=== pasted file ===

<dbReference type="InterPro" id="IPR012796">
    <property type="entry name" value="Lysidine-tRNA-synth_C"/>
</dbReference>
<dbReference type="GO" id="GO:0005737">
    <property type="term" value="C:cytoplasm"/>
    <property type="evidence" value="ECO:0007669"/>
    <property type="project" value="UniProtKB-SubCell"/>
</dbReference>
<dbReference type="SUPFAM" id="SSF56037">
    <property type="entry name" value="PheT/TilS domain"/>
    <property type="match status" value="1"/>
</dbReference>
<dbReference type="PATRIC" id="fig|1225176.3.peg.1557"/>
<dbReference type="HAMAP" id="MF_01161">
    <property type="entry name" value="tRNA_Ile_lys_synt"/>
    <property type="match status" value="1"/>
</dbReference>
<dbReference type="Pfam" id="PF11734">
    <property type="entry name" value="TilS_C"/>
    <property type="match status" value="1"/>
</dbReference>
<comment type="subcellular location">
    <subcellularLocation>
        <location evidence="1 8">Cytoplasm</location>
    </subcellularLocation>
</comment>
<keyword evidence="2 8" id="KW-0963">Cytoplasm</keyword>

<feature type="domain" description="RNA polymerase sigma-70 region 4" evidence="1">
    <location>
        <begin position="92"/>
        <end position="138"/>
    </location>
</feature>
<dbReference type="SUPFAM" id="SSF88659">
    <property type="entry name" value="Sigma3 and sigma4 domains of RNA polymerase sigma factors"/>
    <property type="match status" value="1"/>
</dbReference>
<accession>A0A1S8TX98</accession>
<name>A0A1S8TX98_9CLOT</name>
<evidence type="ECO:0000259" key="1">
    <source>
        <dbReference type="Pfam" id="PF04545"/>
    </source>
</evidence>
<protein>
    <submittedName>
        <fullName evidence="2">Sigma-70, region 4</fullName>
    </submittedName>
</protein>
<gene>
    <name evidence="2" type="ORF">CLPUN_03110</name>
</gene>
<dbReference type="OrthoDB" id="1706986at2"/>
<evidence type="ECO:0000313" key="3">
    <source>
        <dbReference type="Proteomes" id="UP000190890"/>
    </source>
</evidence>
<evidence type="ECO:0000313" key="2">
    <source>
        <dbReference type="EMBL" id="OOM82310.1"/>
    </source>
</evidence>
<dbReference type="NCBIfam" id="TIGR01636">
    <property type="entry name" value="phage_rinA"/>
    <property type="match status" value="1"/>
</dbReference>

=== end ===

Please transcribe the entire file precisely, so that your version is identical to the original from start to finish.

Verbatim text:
<dbReference type="InterPro" id="IPR012796">
    <property type="entry name" value="Lysidine-tRNA-synth_C"/>
</dbReference>
<dbReference type="GO" id="GO:0005737">
    <property type="term" value="C:cytoplasm"/>
    <property type="evidence" value="ECO:0007669"/>
    <property type="project" value="UniProtKB-SubCell"/>
</dbReference>
<dbReference type="SUPFAM" id="SSF56037">
    <property type="entry name" value="PheT/TilS domain"/>
    <property type="match status" value="1"/>
</dbReference>
<dbReference type="PATRIC" id="fig|1225176.3.peg.1557"/>
<dbReference type="HAMAP" id="MF_01161">
    <property type="entry name" value="tRNA_Ile_lys_synt"/>
    <property type="match status" value="1"/>
</dbReference>
<dbReference type="Pfam" id="PF11734">
    <property type="entry name" value="TilS_C"/>
    <property type="match status" value="1"/>
</dbReference>
<comment type="subcellular location">
    <subcellularLocation>
        <location evidence="1 8">Cytoplasm</location>
    </subcellularLocation>
</comment>
<keyword evidence="2 8" id="KW-0963">Cytoplasm</keyword>

<feature type="domain" description="RNA polymerase sigma-70 region 4" evidence="1">
    <location>
        <begin position="92"/>
        <end position="138"/>
    </location>
</feature>
<dbReference type="SUPFAM" id="SSF88659">
    <property type="entry name" value="Sigma3 and sigma4 domains of RNA polymerase sigma factors"/>
    <property type="match status" value="1"/>
</dbReference>
<accession>A0A1S8TX98</accession>
<name>A0A1S8TX98_9CLOT</name>
<evidence type="ECO:0000259" key="1">
    <source>
        <dbReference type="Pfam" id="PF04545"/>
    </source>
</evidence>
<protein>
    <submittedName>
        <fullName evidence="2">Sigma-70, region 4</fullName>
    </submittedName>
</protein>
<gene>
    <name evidence="2" type="ORF">CLPUN_03110</name>
</gene>
<dbReference type="OrthoDB" id="1706986at2"/>
<evidence type="ECO:0000313" key="3">
    <source>
        <dbReference type="Proteomes" id="UP000190890"/>
    </source>
</evidence>
<evidence type="ECO:0000313" key="2">
    <source>
        <dbReference type="EMBL" id="OOM82310.1"/>
    </source>
</evidence>
<dbReference type="NCBIfam" id="TIGR01636">
    <property type="entry name" value="phage_rinA"/>
    <property type="match status" value="1"/>
</dbReference>